On Thanksgiving, what better topic to cover than food in RPGs?
While I was trying to think of a food-related GMing post, something hit me: In nearly every game I’ve ever run, food has been described in a fair amount of detail. And in books and movies, the food tends to jump out at me.
At least for me, including food in RPGs increases immersion in the game world.
Of course, most campaigns include food on some level: “The meeting takes place in a Japanese restaurant,” or “You eat iron rations for two weeks.” From an immersion standpoint, though, that doesn’t have much of an impact.
Describing some of the dishes at the Japanese restaurant, however, not only grounds the players in the game world, it opens up potential roleplaying opportunities. “Does your character like sushi?” isn’t a common question to ask during character creation, but it could be a lot of fun to answer in play.
In fantasy games, iron rations must really suck. Stale bread, smoked meat and hardtack for two weeks? Getting used to that is part of what adventuring is all about, and being used to it is the hallmark of a seasoned adventurer.
Describing exotic dishes with no modern-day (or even Earth-based) analog can also be an excellent way to highlight the differences between the game world and the real world. Would the Harry Potter series be the same without Bertie Bott’s Every Flavor Beans? Nope — and that difference is part of the series’s charm.
In terms of flavor text (pun very much intended), descriptions of food are a fun way to cut loose. Appearance, smell, texture, taste, etiquette, local traditions — there’s just so much to describe! And the nice thing is that even a little description can go a long way, because food is so often overlooked in games.
The final element may be peculiar to me, and that’s that for some reason, involving food on a slightly more detailed level makes the game more fun, both as a player and as a GM. If it’s not just me, you may find that it has the same effect on your games, too.
Totally agree. I actually pulled a job in Shadowrun where my Knowledge skill Wines mattered — as did my order of steak. (Wine intoxicated the mark, and I had a steak knife to defend myself in an otherwise weaponless situation.)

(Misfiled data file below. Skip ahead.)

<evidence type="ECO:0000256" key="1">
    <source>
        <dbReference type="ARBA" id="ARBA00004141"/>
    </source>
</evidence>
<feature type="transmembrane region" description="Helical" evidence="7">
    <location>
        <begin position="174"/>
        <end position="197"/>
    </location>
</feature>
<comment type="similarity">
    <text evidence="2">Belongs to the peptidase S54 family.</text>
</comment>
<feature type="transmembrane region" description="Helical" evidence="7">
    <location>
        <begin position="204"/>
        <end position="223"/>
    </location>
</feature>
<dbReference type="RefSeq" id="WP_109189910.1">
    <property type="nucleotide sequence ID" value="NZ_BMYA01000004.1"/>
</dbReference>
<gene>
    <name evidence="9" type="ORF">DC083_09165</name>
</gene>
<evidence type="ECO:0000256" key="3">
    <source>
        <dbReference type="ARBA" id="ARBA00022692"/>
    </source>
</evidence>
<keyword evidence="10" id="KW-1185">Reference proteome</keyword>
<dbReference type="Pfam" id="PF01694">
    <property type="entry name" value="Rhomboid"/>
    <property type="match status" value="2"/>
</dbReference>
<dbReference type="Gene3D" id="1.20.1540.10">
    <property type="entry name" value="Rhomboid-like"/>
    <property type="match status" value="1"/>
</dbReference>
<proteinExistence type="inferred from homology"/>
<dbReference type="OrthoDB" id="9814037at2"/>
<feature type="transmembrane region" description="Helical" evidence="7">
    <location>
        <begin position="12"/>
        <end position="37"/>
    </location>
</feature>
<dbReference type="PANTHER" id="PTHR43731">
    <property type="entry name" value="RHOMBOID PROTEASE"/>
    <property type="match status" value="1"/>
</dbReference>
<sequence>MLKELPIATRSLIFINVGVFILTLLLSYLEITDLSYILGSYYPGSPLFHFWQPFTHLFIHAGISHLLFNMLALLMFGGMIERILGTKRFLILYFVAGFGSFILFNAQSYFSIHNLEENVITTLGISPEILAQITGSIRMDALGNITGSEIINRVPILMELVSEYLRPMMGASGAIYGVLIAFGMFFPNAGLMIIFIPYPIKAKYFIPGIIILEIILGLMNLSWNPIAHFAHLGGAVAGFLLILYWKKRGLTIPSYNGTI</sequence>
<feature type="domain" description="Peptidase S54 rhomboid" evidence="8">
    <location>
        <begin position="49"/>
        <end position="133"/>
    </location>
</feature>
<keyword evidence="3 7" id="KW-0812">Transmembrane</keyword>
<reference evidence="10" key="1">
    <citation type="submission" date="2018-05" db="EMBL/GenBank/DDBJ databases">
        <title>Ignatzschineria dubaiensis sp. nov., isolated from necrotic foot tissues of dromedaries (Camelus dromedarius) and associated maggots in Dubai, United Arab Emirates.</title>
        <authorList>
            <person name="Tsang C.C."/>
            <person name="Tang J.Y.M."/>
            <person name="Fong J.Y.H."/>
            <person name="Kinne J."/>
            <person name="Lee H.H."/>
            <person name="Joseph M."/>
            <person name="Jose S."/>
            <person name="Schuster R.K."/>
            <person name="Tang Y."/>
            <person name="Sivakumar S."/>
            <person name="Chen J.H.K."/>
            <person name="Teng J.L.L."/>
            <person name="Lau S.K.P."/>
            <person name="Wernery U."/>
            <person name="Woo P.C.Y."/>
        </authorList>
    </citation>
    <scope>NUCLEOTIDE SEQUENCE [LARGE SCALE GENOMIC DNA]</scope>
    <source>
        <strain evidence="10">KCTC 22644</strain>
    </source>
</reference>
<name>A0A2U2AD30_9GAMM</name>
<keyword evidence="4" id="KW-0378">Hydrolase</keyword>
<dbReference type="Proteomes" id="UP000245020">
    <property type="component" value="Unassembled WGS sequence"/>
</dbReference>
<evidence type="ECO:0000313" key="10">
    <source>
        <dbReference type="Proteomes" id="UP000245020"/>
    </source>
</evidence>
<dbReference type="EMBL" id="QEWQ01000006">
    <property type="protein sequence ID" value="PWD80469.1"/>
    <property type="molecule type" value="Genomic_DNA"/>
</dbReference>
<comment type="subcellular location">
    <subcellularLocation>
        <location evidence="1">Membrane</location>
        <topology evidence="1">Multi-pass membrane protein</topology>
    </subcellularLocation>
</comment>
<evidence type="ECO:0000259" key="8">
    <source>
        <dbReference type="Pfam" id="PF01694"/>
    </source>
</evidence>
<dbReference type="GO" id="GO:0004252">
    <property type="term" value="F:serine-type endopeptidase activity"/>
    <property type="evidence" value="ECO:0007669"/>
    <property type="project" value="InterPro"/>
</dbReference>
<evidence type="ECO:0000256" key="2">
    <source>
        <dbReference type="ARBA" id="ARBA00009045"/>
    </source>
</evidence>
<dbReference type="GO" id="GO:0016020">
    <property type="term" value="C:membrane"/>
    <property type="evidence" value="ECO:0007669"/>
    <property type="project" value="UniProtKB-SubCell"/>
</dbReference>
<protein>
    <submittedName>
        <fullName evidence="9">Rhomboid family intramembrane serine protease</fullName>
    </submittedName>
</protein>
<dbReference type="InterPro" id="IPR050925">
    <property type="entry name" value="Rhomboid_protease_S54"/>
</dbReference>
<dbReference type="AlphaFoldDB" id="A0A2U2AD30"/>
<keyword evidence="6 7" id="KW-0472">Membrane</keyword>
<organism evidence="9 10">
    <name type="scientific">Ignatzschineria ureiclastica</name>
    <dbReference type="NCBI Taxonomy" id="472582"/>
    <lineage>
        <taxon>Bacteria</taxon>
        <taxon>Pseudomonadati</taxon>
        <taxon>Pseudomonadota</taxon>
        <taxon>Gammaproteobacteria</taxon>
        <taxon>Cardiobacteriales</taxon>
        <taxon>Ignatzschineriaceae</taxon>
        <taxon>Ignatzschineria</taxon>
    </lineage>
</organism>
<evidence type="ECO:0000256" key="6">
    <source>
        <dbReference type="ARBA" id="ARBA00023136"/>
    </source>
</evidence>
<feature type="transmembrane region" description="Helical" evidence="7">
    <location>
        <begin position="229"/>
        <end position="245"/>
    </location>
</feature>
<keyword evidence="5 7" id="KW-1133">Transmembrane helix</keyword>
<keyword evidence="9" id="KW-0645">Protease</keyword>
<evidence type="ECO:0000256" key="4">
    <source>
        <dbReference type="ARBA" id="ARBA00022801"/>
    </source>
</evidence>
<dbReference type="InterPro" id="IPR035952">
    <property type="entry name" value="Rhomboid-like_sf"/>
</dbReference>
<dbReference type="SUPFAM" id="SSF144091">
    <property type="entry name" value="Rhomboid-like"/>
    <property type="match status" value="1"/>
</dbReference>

In a recent scenario I GMed, the characters were forced to eat pickled dinosaur and fruit preserves for over a week. I even included health rolls and a failure effect roll (1-3 painfully constipated, 4-6 explosive diarrhea).
When exploring a strange land or even dining in the same diner, a quick description of the food can add a lot of atmoshere. In my fantasy games, I try to tack a “typical diet” description onto cutures that are likely to be encountered.
And if you’re really insane, you can cook a feast for your gaming session that resembles the type of food the PCs might eat that night.
But then, we love to cook for our gaming runs…
Yes, this is a great area where you can really get into subtler characterization and make the world shine.
Somehow, alcohol is where we usually bring this in– most PCs wind up with a signature drink and the ones who seek out “ogre’s breath” and other potent brews are awfully amusing…
Any sample game-inspired dish lists or recipes to share, Heather?
There was that time the party won a trial-by-combat to see who the lizardmen would treat with, and the lizardmen did the traditional “eat the vanquished” feast… with select portions for the heroes, but without telling them what was for dinner…
And a Heroes Feast is always in line with the deity’s “flavor” – too bad we had a cleric of Grumbar, Lord of Elemental Earth. (“Grubs and mushrooms for breakfast AGAIN?!”)
Aside from that, it’s mostly “flavor text”, and rarely has any real impact on the Big Things in game (plot, etc).
I’ve occasionally put out “themed” snacks for my players.
Plains theme for a session: Dried fruit, flatbread, feta and smoked spicy sauage.
“Iron Rations” were beef jerky (I made my own) and ritz crackers. I did make some hardtack – recipe from my reenactment days – but decided not to give it to my friends.
I also got a real good deal on a box of Cliff bars (organic soy and oat and energy bars that are actually quite tasty) and served them to my friends as “Lembas” bread – Tolkienesque elven rations.
I run a weekly contemporary horror game (Chill). Since it’s on a weeknight, most of us would bring dinner. Over time, this has morphed into thematic food, with everyone bringing a part. Most of the players are also very good cooks.
One of the players, now working on his PhD and not coming each week, but still on the mailing lists, refers to our weekly discussions of what to make as “food porn”.
Thematically appropriate food helps us get in the mood.
(GamerChick) Thematically appropriate food helps us get in the mood.
…which only adds to the aptness of “food porn.” 😉
How thematically appropriate does your group get, GC?